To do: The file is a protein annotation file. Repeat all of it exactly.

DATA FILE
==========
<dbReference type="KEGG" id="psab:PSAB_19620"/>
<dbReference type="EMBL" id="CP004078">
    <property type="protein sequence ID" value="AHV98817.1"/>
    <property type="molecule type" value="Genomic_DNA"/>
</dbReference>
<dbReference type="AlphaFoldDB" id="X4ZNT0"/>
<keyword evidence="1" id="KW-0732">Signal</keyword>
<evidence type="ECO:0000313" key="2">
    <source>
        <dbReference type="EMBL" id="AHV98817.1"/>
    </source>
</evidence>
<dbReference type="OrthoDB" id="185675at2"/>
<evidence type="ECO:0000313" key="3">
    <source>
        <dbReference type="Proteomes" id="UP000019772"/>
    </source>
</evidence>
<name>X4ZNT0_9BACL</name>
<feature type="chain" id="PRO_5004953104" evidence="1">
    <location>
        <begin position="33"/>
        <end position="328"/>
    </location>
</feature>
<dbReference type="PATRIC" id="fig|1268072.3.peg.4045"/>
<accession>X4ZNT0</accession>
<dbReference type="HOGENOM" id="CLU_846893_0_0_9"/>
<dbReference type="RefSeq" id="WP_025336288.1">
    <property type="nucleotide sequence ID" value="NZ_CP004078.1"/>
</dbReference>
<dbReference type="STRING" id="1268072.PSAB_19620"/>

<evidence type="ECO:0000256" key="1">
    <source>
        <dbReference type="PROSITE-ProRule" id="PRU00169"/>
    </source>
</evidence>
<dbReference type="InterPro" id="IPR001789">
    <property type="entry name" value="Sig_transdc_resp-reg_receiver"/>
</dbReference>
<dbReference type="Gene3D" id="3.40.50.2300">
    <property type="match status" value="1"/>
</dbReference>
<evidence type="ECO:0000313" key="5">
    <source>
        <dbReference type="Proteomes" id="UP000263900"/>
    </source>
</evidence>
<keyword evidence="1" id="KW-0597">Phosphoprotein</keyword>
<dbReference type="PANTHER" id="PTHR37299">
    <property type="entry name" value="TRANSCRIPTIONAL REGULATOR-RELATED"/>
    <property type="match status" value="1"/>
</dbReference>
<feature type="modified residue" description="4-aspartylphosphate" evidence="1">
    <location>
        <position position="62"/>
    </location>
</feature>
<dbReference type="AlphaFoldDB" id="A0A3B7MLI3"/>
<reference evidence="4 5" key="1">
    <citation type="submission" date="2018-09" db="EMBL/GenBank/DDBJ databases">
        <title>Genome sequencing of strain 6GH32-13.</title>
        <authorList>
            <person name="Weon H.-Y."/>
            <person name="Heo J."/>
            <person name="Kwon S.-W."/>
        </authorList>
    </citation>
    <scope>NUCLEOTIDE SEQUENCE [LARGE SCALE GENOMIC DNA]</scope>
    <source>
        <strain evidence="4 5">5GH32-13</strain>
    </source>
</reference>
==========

<dbReference type="KEGG" id="psab:PSAB_19620"/>
<dbReference type="EMBL" id="CP004078">
    <property type="protein sequence ID" value="AHV98817.1"/>
    <property type="molecule type" value="Genomic_DNA"/>
</dbReference>
<dbReference type="AlphaFoldDB" id="X4ZNT0"/>
<keyword evidence="1" id="KW-0732">Signal</keyword>
<evidence type="ECO:0000313" key="2">
    <source>
        <dbReference type="EMBL" id="AHV98817.1"/>
    </source>
</evidence>
<dbReference type="OrthoDB" id="185675at2"/>
<evidence type="ECO:0000313" key="3">
    <source>
        <dbReference type="Proteomes" id="UP000019772"/>
    </source>
</evidence>
<name>X4ZNT0_9BACL</name>
<feature type="chain" id="PRO_5004953104" evidence="1">
    <location>
        <begin position="33"/>
        <end position="328"/>
    </location>
</feature>
<dbReference type="PATRIC" id="fig|1268072.3.peg.4045"/>
<accession>X4ZNT0</accession>
<dbReference type="HOGENOM" id="CLU_846893_0_0_9"/>
<dbReference type="RefSeq" id="WP_025336288.1">
    <property type="nucleotide sequence ID" value="NZ_CP004078.1"/>
</dbReference>
<dbReference type="STRING" id="1268072.PSAB_19620"/>

<evidence type="ECO:0000256" key="1">
    <source>
        <dbReference type="PROSITE-ProRule" id="PRU00169"/>
    </source>
</evidence>
<dbReference type="InterPro" id="IPR001789">
    <property type="entry name" value="Sig_transdc_resp-reg_receiver"/>
</dbReference>
<dbReference type="Gene3D" id="3.40.50.2300">
    <property type="match status" value="1"/>
</dbReference>
<evidence type="ECO:0000313" key="5">
    <source>
        <dbReference type="Proteomes" id="UP000263900"/>
    </source>
</evidence>
<keyword evidence="1" id="KW-0597">Phosphoprotein</keyword>
<dbReference type="PANTHER" id="PTHR37299">
    <property type="entry name" value="TRANSCRIPTIONAL REGULATOR-RELATED"/>
    <property type="match status" value="1"/>
</dbReference>
<feature type="modified residue" description="4-aspartylphosphate" evidence="1">
    <location>
        <position position="62"/>
    </location>
</feature>
<dbReference type="AlphaFoldDB" id="A0A3B7MLI3"/>
<reference evidence="4 5" key="1">
    <citation type="submission" date="2018-09" db="EMBL/GenBank/DDBJ databases">
        <title>Genome sequencing of strain 6GH32-13.</title>
        <authorList>
            <person name="Weon H.-Y."/>
            <person name="Heo J."/>
            <person name="Kwon S.-W."/>
        </authorList>
    </citation>
    <scope>NUCLEOTIDE SEQUENCE [LARGE SCALE GENOMIC DNA]</scope>
    <source>
        <strain evidence="4 5">5GH32-13</strain>
    </source>
</reference>